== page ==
Conclusion: a monument to a ruin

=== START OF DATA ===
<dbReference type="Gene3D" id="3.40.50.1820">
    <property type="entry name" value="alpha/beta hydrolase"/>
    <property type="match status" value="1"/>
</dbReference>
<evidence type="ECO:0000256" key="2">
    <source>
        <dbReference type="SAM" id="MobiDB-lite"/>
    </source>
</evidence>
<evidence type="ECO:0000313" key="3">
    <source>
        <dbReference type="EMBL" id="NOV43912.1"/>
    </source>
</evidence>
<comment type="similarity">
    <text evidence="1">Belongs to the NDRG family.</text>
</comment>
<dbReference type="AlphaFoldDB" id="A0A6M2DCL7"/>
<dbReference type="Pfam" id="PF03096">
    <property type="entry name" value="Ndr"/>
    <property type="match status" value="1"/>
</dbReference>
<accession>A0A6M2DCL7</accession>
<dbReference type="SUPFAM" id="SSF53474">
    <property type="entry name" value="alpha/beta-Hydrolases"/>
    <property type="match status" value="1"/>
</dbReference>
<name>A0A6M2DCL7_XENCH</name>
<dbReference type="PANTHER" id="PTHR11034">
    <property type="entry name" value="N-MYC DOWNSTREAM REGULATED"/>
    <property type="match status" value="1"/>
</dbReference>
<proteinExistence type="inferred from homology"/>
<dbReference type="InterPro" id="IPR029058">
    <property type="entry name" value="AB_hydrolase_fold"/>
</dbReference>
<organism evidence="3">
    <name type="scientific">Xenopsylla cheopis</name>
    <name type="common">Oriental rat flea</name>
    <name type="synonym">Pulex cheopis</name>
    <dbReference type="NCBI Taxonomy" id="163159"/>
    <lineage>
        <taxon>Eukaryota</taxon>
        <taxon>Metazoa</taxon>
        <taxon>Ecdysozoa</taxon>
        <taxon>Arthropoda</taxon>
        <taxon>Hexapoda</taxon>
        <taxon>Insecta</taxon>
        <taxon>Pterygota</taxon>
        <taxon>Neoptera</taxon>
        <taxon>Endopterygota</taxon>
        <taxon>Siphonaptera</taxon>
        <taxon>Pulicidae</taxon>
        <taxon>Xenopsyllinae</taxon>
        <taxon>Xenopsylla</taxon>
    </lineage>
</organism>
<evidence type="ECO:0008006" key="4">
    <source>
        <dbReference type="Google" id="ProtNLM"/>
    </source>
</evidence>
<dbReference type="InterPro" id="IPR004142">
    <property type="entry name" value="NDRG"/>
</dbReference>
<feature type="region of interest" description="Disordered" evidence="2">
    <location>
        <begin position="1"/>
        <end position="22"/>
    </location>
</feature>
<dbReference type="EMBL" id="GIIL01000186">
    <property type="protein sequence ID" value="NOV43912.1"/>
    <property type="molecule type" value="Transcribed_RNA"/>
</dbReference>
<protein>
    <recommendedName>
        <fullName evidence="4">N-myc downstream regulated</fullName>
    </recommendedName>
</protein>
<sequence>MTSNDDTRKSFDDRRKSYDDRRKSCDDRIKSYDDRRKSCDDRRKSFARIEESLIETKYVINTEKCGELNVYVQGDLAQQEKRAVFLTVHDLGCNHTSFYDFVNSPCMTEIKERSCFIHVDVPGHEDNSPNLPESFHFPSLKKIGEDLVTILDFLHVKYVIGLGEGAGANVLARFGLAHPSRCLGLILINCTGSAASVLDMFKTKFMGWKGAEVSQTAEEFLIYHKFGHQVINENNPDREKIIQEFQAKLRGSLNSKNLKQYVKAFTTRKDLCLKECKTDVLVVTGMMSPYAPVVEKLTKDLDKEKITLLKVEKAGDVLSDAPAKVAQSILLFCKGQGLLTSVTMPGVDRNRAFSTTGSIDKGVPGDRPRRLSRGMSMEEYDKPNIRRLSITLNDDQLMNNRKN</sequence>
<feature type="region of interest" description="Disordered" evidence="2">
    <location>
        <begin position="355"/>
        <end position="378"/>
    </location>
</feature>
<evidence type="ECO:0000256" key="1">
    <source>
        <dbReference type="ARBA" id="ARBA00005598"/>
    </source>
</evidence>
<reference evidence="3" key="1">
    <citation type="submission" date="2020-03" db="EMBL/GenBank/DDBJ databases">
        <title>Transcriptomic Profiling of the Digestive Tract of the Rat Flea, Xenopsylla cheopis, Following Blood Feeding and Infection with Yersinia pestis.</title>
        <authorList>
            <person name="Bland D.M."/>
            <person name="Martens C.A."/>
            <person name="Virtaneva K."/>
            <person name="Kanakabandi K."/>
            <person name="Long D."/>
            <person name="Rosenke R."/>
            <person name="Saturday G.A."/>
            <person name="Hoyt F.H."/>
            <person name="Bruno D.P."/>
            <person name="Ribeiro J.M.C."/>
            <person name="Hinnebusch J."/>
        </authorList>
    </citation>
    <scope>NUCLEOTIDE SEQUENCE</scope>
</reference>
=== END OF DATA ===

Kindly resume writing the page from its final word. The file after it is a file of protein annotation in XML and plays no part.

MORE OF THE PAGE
Monumentality is in the eye of the beholder. Without any physical transformation, a structure may become a monument or may no longer be one. A monument can be private and personal, but more often it reflects shared values. Whether they are designed for a commemorative purpose or acquire significance in a later era, monuments mirror a society’s values and concerns at a specific time, indicating its relations with other communities and other times. Built to last, monuments address our fears of mortality by convincing us that we will be remembered in the future. But they can be an ineffective means of collective remembrance. Their original meanings are soon transformed, obscured or forgotten unless they are continuously recalled and reaffirmed through everyday or ritualistic behaviour, which are as necessary to perpetuating collective memory as any material object. Memory is not static. It may wither, linger or evolve, varying according to who is remembering what and when. For example, the collective memory of architects is likely to be quite different from that of another community. A monument may be celebratory or recall a traumatic event, but it is more often dialectical, indicating what a society chooses to remember and forget. An etymology of the term ‘monument’ refers to the Latin monumentum, which in turn derives from monere, meaning to remind, warn and advise. A monument’s purpose is complex and questioning and not merely commemorative.